NUE’s dividend looks reasonably secure, especially for a cyclical steel company. Its payout ratios don’t provide as much flexibility as other companies, but these figures are currently being calculated during a time of extremely depressed steel prices. Importantly, the company’s low-cost business model has helped it generate free cash flow in practically all macro environments, and its balance sheet is reasonably healthy.
Dividend Growth Score
Our Growth Score answers the question, “How fast is the dividend likely to grow?” It considers many of the same fundamental factors as the Safety Score but places more weight on growth-centric metrics like sales and earnings growth and payout ratios. Scores of 50 are average, 75 or higher is very good, and 25 or lower is considered weak.
NUE’s dividend Growth Score of 7 suggests that the company’s dividend growth potential is very weak. While the company has increased its dividend every year since it started paying dividends in 1973 (43 straight years), its dividend growth over the last five years has been very underwhelming.
As seen below, NUE’s dividend has grown less than 1% per year during its last five fiscal years. For a dividend aristocrat, this is disappointing and reflects the challenging steel markets that NUE has dealt with over this time period.
Going forward, we expect NUE’s dividend growth to remain very low until steel markets recover (assuming they eventually do). Thereafter, we still wouldn’t expect dividend growth to exceed 3-5% per year, which is also the growth rate we expect the company’s earnings could experience longer term.
NUE trades at about 16x forward earnings and has a dividend yield of 4.3%, which is meaningfully higher than its five year average dividend yield of 3.2%. Cyclical stocks like NUE typically look cheap when their earnings are peaking and expensive when their earnings are nearing a trough (investors are pricing in higher earnings in the coming years).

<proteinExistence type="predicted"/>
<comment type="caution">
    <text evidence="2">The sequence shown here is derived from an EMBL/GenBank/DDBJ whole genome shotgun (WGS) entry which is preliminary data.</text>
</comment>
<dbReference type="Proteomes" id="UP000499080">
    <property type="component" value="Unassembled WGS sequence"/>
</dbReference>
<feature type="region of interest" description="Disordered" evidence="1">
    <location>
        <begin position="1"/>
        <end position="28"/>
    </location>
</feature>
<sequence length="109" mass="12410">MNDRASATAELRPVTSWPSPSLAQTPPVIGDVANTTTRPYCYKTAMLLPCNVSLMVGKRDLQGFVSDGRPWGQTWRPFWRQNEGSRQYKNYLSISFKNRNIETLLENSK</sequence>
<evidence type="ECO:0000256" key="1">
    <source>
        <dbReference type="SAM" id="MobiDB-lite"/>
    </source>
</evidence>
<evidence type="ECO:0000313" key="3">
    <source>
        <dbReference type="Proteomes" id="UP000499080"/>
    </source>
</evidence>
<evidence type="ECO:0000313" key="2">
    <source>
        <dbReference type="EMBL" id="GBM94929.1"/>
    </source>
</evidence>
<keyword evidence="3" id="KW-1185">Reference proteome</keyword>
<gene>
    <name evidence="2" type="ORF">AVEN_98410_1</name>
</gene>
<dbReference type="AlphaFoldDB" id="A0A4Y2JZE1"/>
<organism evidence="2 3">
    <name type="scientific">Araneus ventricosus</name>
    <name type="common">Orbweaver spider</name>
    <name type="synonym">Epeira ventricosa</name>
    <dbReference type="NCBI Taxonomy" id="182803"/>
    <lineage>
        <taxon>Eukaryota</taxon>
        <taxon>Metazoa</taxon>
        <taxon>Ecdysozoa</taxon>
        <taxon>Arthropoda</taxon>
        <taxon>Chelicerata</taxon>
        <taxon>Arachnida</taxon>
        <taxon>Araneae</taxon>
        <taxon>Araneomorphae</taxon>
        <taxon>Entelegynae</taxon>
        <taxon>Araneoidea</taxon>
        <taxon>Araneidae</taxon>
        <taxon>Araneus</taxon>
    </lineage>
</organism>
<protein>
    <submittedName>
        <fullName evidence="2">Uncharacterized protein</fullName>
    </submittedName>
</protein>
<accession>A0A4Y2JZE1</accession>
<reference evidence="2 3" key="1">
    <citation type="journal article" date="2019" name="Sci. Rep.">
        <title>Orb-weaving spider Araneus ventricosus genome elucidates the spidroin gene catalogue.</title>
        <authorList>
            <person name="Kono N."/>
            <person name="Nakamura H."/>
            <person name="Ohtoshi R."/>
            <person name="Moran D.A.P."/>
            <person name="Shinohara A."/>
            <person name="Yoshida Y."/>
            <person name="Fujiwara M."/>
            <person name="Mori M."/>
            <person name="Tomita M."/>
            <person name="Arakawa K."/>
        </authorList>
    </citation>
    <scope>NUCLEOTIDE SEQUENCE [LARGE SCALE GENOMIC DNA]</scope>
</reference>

With steel prices near their 2008-09 low, investors are hopeful that macro conditions are about as bad as they can get for NUE. If they are right and steel prices rally sharply by 30%, the stock will likely do quite well.
Longer-term, however, it seems unlikely that NUE will grow its earnings by more than 3-4% per year. The steel market is too saturated and competitive, and NUE is already the largest player in North America. Under those earnings growth assumptions, the stock’s total return potential appears to be about 7-9% per year.
It’s very important to keep in mind that cyclical stocks are usually volatile. While NUE’s long-term earnings growth might be 3-4% per year, growth will not be linear. Earnings could fall 35% one year, double the next, and contract by 15% in the third year. The stock will whip around as well. For these reasons, we view most mature commodity stocks like NUE as “trading stocks” that do not fit as well with our buy-and-hold investment philosophy.
NUE has the fifth highest yield (4.3%) of all the dividend aristocrats. While the dividend payment looks reasonably safe, the steel market has become increasingly challenged. There are numerous global competitors (e.g. China) with deep, government-subsidized pockets that can ship cheaper steel to the U.S. and pressure industry pricing. While NUE’s operations are very efficient and management is doing all of the right things, it ultimately has no control over the headwinds facing its business.
Steel prices do appear unusually depressed at the moment and could unexpectedly rebound to drive the stock higher in the near term, but that is not the game we try to play with our dividend growth investing. We will stick with some of our favorite blue chip dividend stocks instead.